Academic Senate talks GE changes
By | 2011-10-10T00:00:00+00:00 Oct 10, 2011 | 12:00 am|Categories: News|

The Academic Senate (AS) reviewed a proposal last Thursday that would alter Cal State Long Beach’s general education program, but much of the review circled around natural science requirements and the naming of GE categories. The proposal was set to alter GE natural science requirements, humanities and arts requirements, capstone courses, and increase the number of units that can be “double-counted” from 10 to 13. Under the proposal, the natural science laboratory requirements (B1) would be limited to only one physical (B1b) or biological (B1a) science lab instead of a mandate for one of each (B1a and B1b). Richard Behl, a geology professor, proposed an amendment in opposition. “I don’t think that is about saying we are having difficultly moving students through a class and we haven’t got it worked out yet or the right resources and therefore we should change our curriculum,” Behl said. Sustainability of the GE science program and access to science labs were points raised by other senators in opposition to Behl’s amendment. “I’m also worried about access because I evaluate the transcripts of transfer students who are missing a one-unit lab, and they can’t get it,” said Nancy Quam-Wickham, chair of the history department. “They […]

The Academic Senate (AS) reviewed a proposal last Thursday that would alter Cal State Long Beach’s general education program, but much of the review circled around natural science requirements and the naming of GE categories.

The proposal was set to alter GE natural science requirements, humanities and arts requirements, capstone courses, and increase the number of units that can be “double-counted” from 10 to 13.

Under the proposal, the natural science laboratory requirements (B1) would be limited to only one physical (B1b) or biological (B1a) science lab instead of a mandate for one of each (B1a and B1b).

Richard Behl, a geology professor, proposed an amendment in opposition.

“I don’t think that is about saying we are having difficultly moving students through a class and we haven’t got it worked out yet or the right resources and therefore we should change our curriculum,” Behl said.

Sustainability of the GE science program and access to science labs were points raised by other senators in opposition to Behl’s amendment.

“I’m also worried about access because I evaluate the transcripts of transfer students who are missing a one-unit lab, and they can’t get it,” said Nancy Quam-Wickham, chair of the history department. “They might have been here a year and it holds up their graduation.”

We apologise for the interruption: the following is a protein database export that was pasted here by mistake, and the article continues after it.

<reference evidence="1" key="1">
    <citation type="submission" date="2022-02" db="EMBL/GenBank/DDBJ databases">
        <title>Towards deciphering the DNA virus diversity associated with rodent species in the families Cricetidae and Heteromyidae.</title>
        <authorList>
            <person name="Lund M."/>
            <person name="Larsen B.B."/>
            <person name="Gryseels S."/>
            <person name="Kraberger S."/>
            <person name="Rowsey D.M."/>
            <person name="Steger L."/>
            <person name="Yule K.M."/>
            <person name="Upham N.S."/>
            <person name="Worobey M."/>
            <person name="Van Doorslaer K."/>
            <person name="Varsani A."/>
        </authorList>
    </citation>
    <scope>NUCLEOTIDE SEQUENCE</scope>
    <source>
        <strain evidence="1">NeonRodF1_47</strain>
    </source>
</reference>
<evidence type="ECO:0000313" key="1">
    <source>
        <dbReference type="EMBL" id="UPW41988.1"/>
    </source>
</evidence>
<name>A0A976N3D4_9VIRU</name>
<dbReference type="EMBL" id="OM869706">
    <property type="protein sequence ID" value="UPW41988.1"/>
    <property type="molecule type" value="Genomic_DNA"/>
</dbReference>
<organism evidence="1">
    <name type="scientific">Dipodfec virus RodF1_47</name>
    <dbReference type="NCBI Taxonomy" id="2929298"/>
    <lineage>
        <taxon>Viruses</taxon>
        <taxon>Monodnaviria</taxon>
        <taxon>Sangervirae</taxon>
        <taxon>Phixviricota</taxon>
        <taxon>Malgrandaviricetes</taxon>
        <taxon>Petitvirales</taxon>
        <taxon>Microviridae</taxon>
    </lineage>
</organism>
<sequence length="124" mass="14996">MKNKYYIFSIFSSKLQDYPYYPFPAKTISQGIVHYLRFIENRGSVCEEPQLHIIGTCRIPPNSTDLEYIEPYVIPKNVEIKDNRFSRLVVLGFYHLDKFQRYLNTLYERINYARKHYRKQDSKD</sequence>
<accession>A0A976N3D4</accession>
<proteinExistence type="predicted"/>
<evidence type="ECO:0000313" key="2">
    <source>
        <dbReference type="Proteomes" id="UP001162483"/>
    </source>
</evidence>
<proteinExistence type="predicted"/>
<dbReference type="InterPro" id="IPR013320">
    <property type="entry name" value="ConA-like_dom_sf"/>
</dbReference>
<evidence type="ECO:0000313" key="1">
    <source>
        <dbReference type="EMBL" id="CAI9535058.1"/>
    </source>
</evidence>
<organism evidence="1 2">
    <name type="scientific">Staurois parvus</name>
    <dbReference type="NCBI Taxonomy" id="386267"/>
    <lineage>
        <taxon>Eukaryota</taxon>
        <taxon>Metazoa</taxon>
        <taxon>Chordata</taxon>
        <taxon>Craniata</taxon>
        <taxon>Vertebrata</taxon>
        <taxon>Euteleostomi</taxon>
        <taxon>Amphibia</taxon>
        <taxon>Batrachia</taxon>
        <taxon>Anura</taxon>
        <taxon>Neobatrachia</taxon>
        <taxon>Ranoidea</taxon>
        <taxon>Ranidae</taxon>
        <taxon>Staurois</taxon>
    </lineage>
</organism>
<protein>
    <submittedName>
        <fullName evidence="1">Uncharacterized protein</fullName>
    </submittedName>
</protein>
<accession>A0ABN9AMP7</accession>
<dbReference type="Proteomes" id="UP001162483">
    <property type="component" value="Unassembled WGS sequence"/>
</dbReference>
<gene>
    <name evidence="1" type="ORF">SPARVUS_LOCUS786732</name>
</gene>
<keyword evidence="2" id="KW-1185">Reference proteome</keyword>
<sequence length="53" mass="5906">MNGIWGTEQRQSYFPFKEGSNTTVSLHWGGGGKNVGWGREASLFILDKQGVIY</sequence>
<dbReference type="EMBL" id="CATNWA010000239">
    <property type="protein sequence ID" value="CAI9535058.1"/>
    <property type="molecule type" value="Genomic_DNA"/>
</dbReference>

But some senators were overtly concerned with the titles of the categories and subcategories of GE classes.

Keith Freesemann, associate professor of kinesiology, made an amendment to change the name of the B1 category from natural sciences to scientific inquiry and mathematics/quantitative reasoning.

Freesemann said the reason for the proposed language change was to align it with the current executive order from the Chancellor’s Office and with tools community college students and advisers use such as assist.org.

Sharon Olson, director of education abroad, agreed, saying the change in language would eliminate confusion for transfer or even new students.

“There is no other category of GE that actually names the college as the label for the category,” she said. “All of the others have more generalized conceptual disciplines within them.”

Olson argued that there were 10 other courses outside the college of natural sciences and mathematics that students could take to fulfill the B1 GE requirement.

After three language amendments, the senate voted upon changing natural sciences to science technology and mathematics/quantitative reasoning.

Additional language changes were made to category D from social and behavioral sciences and history to social sciences and citizenship. Also, changes to the title of a category were made after one professor declared she never knew what “self integration” was.

“I teach a category E class and I’ve never really understood what it meant,” Quam-Wickham said.

Category E is now called lifelong learning and self-development. The change in GE category names would not have any effect on the classes.

AS will discuss GE policy on its third reading Oct. 20.


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